Dietary supplementation of heat-treated Gracilaria and Ulva seaweeds enhanced acute hypoxia tolerance in gilthead sea bream (Sparus aurata)

Leonardo J. Magnoni, Juan Antonio Martos-Sitcha, Augusto Queiroz, Josep Alvar Calduch-Giner, Jose Fernando Magalhaes Gonçalves, Cristina M.R. Rocha, Helena T. Abreu, Johan W. Schrama, Rodrigo O.A. Ozorio*, Jaume Perez-Sanchez

*Corresponding author for this work

Research output: Contribution to journalArticleAcademicpeer-review

16 Citations (Scopus)

Abstract

Intensive aquaculture practices involve rearing fish at high densities. In these conditions, fish may be exposed to suboptimal dissolved O2 levels with an increased formation of reactive O2 species (ROS) in tissues. Seaweeds (SW) contain biologically active substances with efficient antioxidant capacities. This study evaluated the effects of dietary supplementation of heat-treated SW (5% Gracilaria vermiculophylla or 5% Ulva lactuca) on stress bioindicators in sea bream subjected to a hypoxic challenge. 168 fish (104.5 g average weight) were distributed in 24 tanks, in which eight tanks were fed one of three experimental diets for 34 days: (i) a control diet without SW supplementation, (ii) a control diet supplemented with Ulva, or (iii) a control diet with Gracilaria. Thereafter, fish from 12 tanks (n=4 tanks/dietary treatment) were subjected to 24 h hypoxia (1.3 mg O2 l-1) and subsequent recovery normoxia (8.6 mg O2 l-1). Hypoxic fish showed an increase in hematocrit values regardless of dietary treatment. Dietary modulation of the O2-carrying capacity was conspicuous during recovery, as fish fed SW supplemented diets displayed significantly higher haemoglobin concentration than fish fed the control diet. After the challenge, survival rates in both groups of fish fed SW were higher, which was consistent with a decrease in hepatic lipid peroxidation in these groups. Furthermore, the hepatic antioxidant enzyme activities were modulated differently by changes in environmental O2 condition, particularly in sea bream fed the Gracilaria diet. After being subjected to hypoxia, the gene expression of antioxidant enzymes and molecular chaperones in liver and heart were down regulated in sea bream fed SW diets. This study suggests that the antioxidant properties of heat-treated SW may have a protective role against oxidative stress. The nature of these compounds and possible mechanisms implied are currently being investigated.

Original languageEnglish
Pages (from-to)897-908
JournalBiology Open
Volume6
Issue number6
DOIs
Publication statusPublished - 2017

Fingerprint

Gracilaria
Ulva
Sea Bream
Seaweed
edible seaweed
Sparus aurata
bream
Nutrition
Dietary Supplements
Fish
dietary supplements
hypoxia
Fishes
Hot Temperature
Diet
heat
diet
fish feeds
Antioxidants
antioxidants

Keywords

  • Hypoxia
  • Nutritional background
  • Oxidative stress
  • Sea bream
  • Seaweeds

Cite this

Magnoni, L. J., Martos-Sitcha, J. A., Queiroz, A., Calduch-Giner, J. A., Gonçalves, J. F. M., Rocha, C. M. R., ... Perez-Sanchez, J. (2017). Dietary supplementation of heat-treated Gracilaria and Ulva seaweeds enhanced acute hypoxia tolerance in gilthead sea bream (Sparus aurata). Biology Open, 6(6), 897-908. https://doi.org/10.1242/bio.024299
Magnoni, Leonardo J. ; Martos-Sitcha, Juan Antonio ; Queiroz, Augusto ; Calduch-Giner, Josep Alvar ; Gonçalves, Jose Fernando Magalhaes ; Rocha, Cristina M.R. ; Abreu, Helena T. ; Schrama, Johan W. ; Ozorio, Rodrigo O.A. ; Perez-Sanchez, Jaume. / Dietary supplementation of heat-treated Gracilaria and Ulva seaweeds enhanced acute hypoxia tolerance in gilthead sea bream (Sparus aurata). In: Biology Open. 2017 ; Vol. 6, No. 6. pp. 897-908.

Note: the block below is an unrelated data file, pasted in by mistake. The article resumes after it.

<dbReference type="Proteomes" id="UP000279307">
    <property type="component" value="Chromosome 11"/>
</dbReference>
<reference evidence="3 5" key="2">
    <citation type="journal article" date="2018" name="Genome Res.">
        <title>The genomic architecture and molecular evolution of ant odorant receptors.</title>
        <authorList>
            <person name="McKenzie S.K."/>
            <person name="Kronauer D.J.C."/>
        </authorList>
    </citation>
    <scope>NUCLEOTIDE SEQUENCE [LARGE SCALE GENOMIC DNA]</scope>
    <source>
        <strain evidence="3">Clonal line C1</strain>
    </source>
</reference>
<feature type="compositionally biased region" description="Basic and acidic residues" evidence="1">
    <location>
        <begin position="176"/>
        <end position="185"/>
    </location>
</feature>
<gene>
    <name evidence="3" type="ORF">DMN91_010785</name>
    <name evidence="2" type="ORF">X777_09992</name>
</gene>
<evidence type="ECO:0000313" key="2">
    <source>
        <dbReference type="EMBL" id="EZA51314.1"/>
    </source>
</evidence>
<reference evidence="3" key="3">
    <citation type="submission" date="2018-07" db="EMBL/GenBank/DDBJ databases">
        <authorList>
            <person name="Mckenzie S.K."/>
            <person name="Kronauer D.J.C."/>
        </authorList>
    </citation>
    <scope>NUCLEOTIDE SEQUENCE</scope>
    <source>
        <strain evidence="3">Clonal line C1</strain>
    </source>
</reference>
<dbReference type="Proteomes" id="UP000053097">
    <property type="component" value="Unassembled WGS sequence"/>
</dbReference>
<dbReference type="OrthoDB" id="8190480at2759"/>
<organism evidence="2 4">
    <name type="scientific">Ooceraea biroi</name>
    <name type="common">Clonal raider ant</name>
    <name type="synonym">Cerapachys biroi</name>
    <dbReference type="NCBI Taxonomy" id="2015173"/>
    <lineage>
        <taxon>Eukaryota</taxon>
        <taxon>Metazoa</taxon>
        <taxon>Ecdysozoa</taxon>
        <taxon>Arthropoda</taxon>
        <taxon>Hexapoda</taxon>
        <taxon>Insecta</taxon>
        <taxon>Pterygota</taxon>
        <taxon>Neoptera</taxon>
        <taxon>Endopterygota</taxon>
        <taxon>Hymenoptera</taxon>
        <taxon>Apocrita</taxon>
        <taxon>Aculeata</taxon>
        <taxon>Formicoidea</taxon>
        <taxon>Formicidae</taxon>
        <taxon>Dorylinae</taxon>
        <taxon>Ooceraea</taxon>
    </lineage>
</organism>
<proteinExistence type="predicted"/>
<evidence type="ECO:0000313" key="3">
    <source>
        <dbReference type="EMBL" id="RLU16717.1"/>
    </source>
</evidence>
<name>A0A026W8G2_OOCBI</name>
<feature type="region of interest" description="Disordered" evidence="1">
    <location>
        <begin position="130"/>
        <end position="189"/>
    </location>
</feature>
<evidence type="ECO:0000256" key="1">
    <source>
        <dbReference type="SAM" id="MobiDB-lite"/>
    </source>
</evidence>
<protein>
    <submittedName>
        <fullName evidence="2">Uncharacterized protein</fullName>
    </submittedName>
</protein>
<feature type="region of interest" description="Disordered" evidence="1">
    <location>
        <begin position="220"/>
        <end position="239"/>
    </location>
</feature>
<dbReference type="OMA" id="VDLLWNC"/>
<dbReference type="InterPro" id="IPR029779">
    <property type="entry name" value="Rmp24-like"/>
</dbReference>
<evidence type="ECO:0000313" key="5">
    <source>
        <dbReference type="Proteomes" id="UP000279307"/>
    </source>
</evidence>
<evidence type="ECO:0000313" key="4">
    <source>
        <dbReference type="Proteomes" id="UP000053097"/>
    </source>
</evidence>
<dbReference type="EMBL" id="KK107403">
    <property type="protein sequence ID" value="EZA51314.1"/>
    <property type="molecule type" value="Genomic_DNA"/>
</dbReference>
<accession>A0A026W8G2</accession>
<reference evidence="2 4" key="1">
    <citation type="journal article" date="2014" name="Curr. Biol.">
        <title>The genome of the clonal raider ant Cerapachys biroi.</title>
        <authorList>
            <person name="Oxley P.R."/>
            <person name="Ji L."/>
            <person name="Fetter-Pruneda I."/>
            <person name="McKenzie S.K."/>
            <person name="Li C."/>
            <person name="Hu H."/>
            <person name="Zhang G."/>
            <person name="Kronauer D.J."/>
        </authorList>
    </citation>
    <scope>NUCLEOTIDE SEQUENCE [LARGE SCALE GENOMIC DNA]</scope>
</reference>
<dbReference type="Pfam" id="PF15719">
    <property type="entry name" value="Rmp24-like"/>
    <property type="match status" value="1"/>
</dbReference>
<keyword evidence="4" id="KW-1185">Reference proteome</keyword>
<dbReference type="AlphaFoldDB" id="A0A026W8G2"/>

@article{544e7de8ef7a485c8fd1f448f575a6a3,
title = "Dietary supplementation of heat-treated Gracilaria and Ulva seaweeds enhanced acute hypoxia tolerance in gilthead sea bream (Sparus aurata)",
abstract = "Intensive aquaculture practices involve rearing fish at high densities. In these conditions, fish may be exposed to suboptimal dissolved O2 levels with an increased formation of reactive O2 species (ROS) in tissues. Seaweeds (SW) contain biologically active substances with efficient antioxidant capacities. This study evaluated the effects of dietary supplementation of heat-treated SW (5{\%} Gracilaria vermiculophylla or 5{\%} Ulva lactuca) on stress bioindicators in sea bream subjected to a hypoxic challenge. 168 fish (104.5 g average weight) were distributed in 24 tanks, in which eight tanks were fed one of three experimental diets for 34 days: (i) a control diet without SW supplementation, (ii) a control diet supplemented with Ulva, or (iii) a control diet with Gracilaria. Thereafter, fish from 12 tanks (n=4 tanks/dietary treatment) were subjected to 24 h hypoxia (1.3 mg O2 l-1) and subsequent recovery normoxia (8.6 mg O2 l-1). Hypoxic fish showed an increase in hematocrit values regardless of dietary treatment. Dietary modulation of the O2-carrying capacity was conspicuous during recovery, as fish fed SW supplemented diets displayed significantly higher haemoglobin concentration than fish fed the control diet. After the challenge, survival rates in both groups of fish fed SW were higher, which was consistent with a decrease in hepatic lipid peroxidation in these groups. Furthermore, the hepatic antioxidant enzyme activities were modulated differently by changes in environmental O2 condition, particularly in sea bream fed the Gracilaria diet. After being subjected to hypoxia, the gene expression of antioxidant enzymes and molecular chaperones in liver and heart were down regulated in sea bream fed SW diets. This study suggests that the antioxidant properties of heat-treated SW may have a protective role against oxidative stress. The nature of these compounds and possible mechanisms implied are currently being investigated.",
keywords = "Hypoxia, Nutritional background, Oxidative stress, Sea bream, Seaweeds",